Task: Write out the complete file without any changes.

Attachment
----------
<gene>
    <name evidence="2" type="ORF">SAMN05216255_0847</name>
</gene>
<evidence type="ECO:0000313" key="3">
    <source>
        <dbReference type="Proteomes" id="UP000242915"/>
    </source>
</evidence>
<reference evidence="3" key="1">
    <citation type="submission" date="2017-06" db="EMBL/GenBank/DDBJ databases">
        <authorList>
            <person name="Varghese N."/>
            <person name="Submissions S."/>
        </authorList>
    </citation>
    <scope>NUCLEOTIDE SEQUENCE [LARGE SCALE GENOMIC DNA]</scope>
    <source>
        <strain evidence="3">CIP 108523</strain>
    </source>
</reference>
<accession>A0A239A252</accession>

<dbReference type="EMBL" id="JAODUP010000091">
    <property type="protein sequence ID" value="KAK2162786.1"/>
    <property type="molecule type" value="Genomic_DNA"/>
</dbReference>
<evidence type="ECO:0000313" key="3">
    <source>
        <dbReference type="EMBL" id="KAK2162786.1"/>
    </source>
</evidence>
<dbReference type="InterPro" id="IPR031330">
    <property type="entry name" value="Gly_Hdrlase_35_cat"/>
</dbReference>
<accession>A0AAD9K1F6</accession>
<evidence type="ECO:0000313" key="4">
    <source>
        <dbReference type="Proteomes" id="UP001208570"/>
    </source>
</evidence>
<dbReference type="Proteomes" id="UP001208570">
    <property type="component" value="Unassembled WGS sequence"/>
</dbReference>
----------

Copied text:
<gene>
    <name evidence="2" type="ORF">SAMN05216255_0847</name>
</gene>
<evidence type="ECO:0000313" key="3">
    <source>
        <dbReference type="Proteomes" id="UP000242915"/>
    </source>
</evidence>
<reference evidence="3" key="1">
    <citation type="submission" date="2017-06" db="EMBL/GenBank/DDBJ databases">
        <authorList>
            <person name="Varghese N."/>
            <person name="Submissions S."/>
        </authorList>
    </citation>
    <scope>NUCLEOTIDE SEQUENCE [LARGE SCALE GENOMIC DNA]</scope>
    <source>
        <strain evidence="3">CIP 108523</strain>
    </source>
</reference>
<accession>A0A239A252</accession>

<dbReference type="EMBL" id="JAODUP010000091">
    <property type="protein sequence ID" value="KAK2162786.1"/>
    <property type="molecule type" value="Genomic_DNA"/>
</dbReference>
<evidence type="ECO:0000313" key="3">
    <source>
        <dbReference type="EMBL" id="KAK2162786.1"/>
    </source>
</evidence>
<dbReference type="InterPro" id="IPR031330">
    <property type="entry name" value="Gly_Hdrlase_35_cat"/>
</dbReference>
<accession>A0AAD9K1F6</accession>
<evidence type="ECO:0000313" key="4">
    <source>
        <dbReference type="Proteomes" id="UP001208570"/>
    </source>
</evidence>
<dbReference type="Proteomes" id="UP001208570">
    <property type="component" value="Unassembled WGS sequence"/>
</dbReference>